SOM Designs a Citadel for the National Museum of the US Army
A steel-armored set of glistening pavilions combines to form a unified museum for the nation’s oldest military branch.
On the vehicular approach to the National Museum of the US Army in Fort Belvoir, Virginia, a northward turn onto its entrance drive reveals the gleaming building perched like a citadel on a hilltop. As one winds clockwise toward the museum, its solid-looking metallic mass, designed by Skidmore, Owings & Merrill, dissolves into discrete pavilions that flank its glazed central entryway.
Visitors find themselves in a vast lobby whose coffered ceiling bears the streamers of every campaign waged by the US Army through its 245-year history, rendered in illuminated glass. Passing through a formation of vertical steel pylons—each of which tells the story of a soldier—visitors enter a 90,000-square-foot pavilion (almost half of the overall square footage) that houses an orientation theatre and historical galleries. “The soldier’s story in all of that helped us to guide the project in a more abstract direction,” says Roger Duffy, who was the SOM design partner on the project before retiring in 2018.
Exhibitions at the National Museum of the US Army’s opening range from the earliest days of the continental army—whose first general, George Washington, lived less than five miles away at Mount Vernon—to the present, with room for expansion. The entry to each time period-specific gallery is adorned with ribbons signifying the campaigns waged within. “The way of reading the building is a lot like reading a uniform,” says design partner Colin Koop, who assumed the lead. “This was a place where the veteran needed to feel at home from the moment they arrived: You can find yourself in the architecture.”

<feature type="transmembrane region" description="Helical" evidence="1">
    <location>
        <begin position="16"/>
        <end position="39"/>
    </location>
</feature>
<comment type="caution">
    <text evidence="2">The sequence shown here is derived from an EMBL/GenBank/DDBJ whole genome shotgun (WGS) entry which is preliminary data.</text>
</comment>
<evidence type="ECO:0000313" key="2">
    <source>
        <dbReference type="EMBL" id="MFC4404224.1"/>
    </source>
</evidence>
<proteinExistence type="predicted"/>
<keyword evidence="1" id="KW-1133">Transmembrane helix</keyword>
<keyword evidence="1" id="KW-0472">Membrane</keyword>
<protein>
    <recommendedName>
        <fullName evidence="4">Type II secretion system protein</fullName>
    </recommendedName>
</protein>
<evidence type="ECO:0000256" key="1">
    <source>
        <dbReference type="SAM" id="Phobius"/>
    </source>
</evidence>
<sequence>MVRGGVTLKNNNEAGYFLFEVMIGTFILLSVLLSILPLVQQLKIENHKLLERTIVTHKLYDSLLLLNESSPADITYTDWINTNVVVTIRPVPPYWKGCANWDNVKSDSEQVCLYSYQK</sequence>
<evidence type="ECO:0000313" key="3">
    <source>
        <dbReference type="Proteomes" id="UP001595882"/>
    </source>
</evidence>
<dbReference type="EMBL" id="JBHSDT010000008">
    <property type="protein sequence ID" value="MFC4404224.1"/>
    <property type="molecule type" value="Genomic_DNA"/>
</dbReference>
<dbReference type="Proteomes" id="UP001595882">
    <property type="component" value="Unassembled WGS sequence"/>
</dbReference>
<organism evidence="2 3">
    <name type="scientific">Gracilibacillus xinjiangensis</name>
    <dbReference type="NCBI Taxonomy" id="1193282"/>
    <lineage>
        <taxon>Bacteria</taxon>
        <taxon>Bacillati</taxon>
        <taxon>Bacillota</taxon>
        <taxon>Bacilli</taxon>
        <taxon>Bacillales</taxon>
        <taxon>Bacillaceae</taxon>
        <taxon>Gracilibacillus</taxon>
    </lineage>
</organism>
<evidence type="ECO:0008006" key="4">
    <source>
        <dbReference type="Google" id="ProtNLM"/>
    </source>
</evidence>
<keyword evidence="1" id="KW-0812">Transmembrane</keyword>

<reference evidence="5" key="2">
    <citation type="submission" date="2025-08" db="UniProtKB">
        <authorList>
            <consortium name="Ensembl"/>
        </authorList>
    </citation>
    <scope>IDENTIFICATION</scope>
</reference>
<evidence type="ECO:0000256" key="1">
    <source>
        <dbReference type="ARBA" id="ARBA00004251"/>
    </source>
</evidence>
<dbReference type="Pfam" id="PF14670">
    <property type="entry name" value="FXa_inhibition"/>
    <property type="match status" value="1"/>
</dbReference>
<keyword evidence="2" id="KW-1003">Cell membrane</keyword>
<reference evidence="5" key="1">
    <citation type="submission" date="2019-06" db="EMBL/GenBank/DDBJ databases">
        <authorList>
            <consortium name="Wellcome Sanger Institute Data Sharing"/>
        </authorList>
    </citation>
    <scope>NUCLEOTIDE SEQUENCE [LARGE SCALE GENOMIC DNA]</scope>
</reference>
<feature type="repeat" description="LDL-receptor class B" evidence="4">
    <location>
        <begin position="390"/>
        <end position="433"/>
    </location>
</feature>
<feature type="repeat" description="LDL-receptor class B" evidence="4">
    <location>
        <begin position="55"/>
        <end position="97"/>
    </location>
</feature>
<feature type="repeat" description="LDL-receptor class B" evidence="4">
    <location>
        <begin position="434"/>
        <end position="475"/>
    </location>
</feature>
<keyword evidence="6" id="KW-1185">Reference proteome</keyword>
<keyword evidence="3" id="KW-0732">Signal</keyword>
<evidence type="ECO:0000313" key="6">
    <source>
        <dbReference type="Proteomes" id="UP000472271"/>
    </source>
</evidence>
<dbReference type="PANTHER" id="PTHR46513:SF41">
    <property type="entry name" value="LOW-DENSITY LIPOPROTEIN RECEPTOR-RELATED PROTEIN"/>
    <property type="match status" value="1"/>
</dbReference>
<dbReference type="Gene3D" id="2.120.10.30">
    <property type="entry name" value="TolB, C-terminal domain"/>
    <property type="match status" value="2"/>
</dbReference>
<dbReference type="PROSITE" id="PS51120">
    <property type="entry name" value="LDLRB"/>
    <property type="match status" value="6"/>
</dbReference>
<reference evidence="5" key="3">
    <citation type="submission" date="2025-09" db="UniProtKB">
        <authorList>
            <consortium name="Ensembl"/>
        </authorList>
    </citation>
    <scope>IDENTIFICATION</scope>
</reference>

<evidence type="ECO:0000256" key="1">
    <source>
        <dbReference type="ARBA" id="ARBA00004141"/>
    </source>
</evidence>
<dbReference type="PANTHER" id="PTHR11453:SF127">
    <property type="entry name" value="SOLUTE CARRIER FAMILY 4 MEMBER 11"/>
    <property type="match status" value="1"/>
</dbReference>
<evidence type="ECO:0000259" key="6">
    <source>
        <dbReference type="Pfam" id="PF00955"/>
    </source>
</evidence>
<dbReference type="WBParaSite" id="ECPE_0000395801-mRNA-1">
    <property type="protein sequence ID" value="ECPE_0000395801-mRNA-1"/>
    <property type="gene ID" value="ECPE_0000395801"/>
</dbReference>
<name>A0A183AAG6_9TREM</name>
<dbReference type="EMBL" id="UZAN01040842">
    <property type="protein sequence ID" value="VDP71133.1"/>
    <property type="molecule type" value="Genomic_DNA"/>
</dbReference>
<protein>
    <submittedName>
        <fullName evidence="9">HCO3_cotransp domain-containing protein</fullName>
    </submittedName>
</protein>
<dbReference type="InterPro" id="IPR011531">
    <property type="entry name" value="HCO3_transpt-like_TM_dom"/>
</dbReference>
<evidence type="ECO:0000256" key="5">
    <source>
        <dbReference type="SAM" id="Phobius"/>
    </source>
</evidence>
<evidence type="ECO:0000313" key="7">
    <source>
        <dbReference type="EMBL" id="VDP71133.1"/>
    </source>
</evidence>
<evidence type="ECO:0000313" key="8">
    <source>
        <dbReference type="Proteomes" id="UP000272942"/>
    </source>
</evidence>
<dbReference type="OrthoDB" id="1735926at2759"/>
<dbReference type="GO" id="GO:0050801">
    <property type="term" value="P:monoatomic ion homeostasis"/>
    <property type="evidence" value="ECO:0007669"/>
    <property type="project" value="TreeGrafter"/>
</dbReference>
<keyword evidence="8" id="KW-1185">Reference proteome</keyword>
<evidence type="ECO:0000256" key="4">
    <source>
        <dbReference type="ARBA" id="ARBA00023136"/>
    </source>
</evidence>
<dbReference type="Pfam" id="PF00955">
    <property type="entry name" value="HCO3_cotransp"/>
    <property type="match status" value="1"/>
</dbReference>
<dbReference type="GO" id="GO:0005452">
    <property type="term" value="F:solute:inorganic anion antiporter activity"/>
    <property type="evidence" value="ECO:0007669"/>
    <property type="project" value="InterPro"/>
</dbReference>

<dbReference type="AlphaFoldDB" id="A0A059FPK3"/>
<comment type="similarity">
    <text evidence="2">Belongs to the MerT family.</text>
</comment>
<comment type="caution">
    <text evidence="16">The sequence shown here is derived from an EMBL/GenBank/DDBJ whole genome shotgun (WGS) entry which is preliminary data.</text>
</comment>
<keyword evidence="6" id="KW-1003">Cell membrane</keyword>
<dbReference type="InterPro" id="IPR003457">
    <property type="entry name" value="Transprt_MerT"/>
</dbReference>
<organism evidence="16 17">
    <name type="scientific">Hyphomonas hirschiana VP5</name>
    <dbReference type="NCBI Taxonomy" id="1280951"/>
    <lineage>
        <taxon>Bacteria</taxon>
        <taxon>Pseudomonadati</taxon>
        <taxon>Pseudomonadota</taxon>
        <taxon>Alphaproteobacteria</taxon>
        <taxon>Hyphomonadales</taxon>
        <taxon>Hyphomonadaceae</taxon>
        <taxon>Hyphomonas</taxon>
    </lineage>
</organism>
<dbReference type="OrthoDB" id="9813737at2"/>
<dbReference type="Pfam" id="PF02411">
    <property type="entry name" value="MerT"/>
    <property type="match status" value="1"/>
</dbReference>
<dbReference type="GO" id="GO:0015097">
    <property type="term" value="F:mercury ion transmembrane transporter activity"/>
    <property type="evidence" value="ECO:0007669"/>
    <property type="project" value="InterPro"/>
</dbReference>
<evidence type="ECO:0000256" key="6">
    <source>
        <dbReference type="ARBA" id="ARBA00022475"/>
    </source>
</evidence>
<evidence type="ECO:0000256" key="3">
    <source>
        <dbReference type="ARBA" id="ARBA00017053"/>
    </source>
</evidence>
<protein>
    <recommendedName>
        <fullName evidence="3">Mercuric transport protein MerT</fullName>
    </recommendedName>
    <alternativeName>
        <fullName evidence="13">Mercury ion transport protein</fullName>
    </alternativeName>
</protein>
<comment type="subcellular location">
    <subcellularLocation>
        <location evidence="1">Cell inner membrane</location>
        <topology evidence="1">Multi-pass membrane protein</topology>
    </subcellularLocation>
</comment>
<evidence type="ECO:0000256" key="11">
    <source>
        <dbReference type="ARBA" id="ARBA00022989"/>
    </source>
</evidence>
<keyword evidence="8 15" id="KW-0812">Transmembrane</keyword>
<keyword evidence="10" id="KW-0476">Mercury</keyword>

Zooming out from the gallery level to a more holistic view of the architecture, its modular façade reflects what Koop refers to as the idea of being part of a unit that’s larger than oneself. The regimented, laser-cut stainless steel plates that wrap the National Museum’s volumes embody precision down to the millimeter, and form a cohesive, if not seamless, whole; the pavilions combine to form a singular building. “The idea of the module as a building block organizational strategy for creating forms, it’s very much a disciplined expression of design that feels resonant with the Army,” Koop explains. That module—three feet—marches through the museum’s five pavilions, double-timing it within glazed thresholds lined in engineered timber with integrated lighting fixtures at the half-module interval.
Opposite the main exhibition pavilion from the entry hall are additional pavilions for education and entertainment. An experiential learning center, designed for interactive gaming and strategy exhibitions, includes simulators for training exercises from cargo drops to drone surveillance. Deeper into the building, a retail shop and café open to a south-facing terrace for outdoor dining. Another outdoor space—a rooftop Medal of Honor Garden, above the entry hall and walled on three sides by adjacent pavilions—overlooks the rest of the National Museum grounds.
Part of designing a museum for a military branch still engaged in multiple conflicts was building in the flexibility to tell future stories in addition to finished campaigns. To that end, the main exhibition hall relies upon long-span structure to minimize columns within the space to allow adaptable displays, and, if necessary, future expansion. That openness becomes crucial when considering the museum’s multiple macro artifacts: “When you’re moving a tank around in plan, the architects tend to get a little antsy,” Koop says. “That’s a multi-ton load. And then there’s a helicopter being suspended from the ceiling. We tried to give them as much freedom as possible.”
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